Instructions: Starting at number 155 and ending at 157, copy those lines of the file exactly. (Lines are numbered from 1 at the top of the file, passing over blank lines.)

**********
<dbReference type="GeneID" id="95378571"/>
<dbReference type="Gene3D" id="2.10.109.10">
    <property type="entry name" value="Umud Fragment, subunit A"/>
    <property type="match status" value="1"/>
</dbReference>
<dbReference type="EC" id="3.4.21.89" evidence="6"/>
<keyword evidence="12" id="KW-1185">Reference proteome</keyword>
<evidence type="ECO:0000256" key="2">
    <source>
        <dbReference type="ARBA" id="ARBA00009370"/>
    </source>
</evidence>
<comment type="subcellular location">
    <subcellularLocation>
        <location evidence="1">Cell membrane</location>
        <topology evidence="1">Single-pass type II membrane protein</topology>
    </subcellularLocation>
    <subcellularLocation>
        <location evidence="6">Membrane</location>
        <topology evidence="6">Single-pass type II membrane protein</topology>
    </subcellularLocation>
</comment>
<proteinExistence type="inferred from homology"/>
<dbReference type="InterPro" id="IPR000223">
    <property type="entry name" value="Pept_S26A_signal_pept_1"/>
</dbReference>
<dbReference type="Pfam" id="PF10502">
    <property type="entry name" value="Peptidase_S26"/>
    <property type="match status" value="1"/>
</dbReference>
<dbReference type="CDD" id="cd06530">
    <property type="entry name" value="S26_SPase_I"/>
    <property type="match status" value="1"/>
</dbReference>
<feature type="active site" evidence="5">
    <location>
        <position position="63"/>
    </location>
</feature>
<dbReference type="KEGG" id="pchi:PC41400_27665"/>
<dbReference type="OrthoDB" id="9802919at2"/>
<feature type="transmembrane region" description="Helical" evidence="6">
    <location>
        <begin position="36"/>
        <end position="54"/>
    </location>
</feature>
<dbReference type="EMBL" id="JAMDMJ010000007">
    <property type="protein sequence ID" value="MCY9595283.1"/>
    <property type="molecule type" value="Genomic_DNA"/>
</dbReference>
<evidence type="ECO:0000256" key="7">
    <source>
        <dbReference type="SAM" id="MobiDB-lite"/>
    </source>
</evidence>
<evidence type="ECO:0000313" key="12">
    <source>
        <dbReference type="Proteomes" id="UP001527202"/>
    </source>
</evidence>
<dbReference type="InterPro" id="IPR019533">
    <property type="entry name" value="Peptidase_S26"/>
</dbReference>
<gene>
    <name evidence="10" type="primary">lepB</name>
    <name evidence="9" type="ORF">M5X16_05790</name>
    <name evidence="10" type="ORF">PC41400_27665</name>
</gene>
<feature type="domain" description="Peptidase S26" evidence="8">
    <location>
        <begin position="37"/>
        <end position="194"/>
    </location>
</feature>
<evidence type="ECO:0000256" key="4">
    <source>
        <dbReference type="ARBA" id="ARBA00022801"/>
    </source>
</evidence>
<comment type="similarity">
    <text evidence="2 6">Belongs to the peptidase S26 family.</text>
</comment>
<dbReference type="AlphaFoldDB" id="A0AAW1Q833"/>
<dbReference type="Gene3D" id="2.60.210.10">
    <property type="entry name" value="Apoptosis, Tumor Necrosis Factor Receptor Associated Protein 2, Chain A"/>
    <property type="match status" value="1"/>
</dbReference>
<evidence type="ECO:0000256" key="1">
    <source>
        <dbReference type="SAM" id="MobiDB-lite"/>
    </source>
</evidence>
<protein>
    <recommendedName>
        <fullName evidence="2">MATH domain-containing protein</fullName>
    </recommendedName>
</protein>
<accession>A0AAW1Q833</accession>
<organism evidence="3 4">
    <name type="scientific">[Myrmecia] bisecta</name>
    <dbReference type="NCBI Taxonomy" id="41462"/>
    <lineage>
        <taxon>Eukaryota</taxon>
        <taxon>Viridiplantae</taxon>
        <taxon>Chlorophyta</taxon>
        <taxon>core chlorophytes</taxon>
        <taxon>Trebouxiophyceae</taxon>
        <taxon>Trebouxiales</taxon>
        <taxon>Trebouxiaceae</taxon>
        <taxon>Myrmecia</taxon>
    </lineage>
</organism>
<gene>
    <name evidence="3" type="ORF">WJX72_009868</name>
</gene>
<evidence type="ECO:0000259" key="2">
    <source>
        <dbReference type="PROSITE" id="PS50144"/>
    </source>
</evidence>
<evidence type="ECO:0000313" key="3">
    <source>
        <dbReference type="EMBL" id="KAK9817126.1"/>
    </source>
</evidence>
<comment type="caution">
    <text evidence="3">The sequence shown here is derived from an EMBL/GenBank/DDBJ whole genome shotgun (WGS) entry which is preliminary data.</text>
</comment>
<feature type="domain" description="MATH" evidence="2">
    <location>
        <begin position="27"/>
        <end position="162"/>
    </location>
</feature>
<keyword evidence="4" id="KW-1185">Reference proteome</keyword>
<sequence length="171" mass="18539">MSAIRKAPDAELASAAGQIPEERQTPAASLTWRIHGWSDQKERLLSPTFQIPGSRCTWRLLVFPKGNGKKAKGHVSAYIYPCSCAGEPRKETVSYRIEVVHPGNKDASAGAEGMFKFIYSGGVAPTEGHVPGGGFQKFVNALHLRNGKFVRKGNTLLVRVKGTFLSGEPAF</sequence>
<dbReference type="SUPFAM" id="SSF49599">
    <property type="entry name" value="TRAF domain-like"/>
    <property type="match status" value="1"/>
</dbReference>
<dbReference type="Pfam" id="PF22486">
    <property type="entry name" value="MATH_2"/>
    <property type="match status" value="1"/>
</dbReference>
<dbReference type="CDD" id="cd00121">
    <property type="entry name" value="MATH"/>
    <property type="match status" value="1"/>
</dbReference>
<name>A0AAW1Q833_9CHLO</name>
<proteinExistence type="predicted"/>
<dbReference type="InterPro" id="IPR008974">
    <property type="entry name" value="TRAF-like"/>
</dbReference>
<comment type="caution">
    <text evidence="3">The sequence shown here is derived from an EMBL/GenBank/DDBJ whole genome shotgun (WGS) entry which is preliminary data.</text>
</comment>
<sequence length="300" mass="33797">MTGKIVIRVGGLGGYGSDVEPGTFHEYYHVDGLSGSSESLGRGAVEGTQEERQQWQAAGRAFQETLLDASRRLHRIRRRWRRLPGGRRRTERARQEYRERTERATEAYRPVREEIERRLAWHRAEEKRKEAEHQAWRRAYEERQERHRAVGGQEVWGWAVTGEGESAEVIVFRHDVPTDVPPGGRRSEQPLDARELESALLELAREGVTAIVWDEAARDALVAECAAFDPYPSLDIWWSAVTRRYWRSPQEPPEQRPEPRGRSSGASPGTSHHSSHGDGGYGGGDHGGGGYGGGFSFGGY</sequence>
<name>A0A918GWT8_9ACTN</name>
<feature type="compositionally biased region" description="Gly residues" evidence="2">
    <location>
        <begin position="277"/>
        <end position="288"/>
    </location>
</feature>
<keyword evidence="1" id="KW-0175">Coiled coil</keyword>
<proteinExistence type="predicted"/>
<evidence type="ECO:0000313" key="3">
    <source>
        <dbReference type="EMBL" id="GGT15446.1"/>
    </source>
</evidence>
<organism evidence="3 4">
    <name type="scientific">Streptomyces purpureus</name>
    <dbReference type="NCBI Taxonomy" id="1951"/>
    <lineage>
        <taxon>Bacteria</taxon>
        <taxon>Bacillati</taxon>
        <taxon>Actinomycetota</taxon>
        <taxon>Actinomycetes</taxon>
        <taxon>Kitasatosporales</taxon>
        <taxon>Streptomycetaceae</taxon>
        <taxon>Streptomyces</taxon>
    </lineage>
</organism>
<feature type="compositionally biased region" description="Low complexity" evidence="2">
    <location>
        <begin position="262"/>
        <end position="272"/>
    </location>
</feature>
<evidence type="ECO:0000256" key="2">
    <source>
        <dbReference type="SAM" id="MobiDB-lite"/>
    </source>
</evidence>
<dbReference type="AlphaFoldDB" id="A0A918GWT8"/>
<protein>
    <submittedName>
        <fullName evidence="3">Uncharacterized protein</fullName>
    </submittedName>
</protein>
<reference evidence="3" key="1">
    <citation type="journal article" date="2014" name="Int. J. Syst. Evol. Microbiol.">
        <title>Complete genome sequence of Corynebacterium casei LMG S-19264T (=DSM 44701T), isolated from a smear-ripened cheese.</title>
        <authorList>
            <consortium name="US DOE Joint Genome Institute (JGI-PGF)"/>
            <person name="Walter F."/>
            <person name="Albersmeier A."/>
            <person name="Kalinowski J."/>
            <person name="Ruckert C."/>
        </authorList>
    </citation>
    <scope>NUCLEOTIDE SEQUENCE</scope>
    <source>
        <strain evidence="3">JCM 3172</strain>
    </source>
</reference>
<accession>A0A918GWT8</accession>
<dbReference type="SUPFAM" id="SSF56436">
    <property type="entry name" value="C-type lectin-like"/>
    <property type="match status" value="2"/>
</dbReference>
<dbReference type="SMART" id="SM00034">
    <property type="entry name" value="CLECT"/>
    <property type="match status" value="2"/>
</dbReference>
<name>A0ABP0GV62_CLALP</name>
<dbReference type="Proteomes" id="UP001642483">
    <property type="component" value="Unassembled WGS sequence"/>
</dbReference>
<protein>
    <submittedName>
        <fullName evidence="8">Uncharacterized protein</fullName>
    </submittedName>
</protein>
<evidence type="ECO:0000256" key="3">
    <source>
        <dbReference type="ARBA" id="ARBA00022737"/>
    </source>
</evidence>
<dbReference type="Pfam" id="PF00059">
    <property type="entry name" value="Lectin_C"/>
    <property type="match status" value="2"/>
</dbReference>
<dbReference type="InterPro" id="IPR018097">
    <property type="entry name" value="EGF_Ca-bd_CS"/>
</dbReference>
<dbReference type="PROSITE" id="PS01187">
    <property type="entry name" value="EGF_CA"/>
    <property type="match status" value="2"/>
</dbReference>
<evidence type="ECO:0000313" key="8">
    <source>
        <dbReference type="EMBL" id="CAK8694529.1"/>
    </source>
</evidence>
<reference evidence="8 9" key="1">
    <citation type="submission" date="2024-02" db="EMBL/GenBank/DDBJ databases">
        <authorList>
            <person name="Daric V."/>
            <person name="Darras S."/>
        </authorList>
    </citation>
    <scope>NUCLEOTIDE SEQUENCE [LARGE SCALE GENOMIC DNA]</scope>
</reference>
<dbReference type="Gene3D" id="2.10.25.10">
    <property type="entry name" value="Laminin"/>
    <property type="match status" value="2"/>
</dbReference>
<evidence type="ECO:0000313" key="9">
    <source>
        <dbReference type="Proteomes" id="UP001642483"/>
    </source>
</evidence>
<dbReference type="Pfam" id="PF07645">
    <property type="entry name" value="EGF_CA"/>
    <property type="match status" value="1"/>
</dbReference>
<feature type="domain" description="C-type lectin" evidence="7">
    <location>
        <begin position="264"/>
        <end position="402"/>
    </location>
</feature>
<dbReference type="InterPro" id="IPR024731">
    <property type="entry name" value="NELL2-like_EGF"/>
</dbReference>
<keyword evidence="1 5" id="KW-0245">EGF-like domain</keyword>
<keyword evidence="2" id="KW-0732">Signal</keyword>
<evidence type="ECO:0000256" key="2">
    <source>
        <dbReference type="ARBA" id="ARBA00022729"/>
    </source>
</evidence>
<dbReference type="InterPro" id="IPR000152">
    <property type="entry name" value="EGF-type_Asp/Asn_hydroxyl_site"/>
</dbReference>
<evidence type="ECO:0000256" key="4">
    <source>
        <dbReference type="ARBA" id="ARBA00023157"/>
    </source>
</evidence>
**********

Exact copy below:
<comment type="caution">
    <text evidence="3">The sequence shown here is derived from an EMBL/GenBank/DDBJ whole genome shotgun (WGS) entry which is preliminary data.</text>
</comment>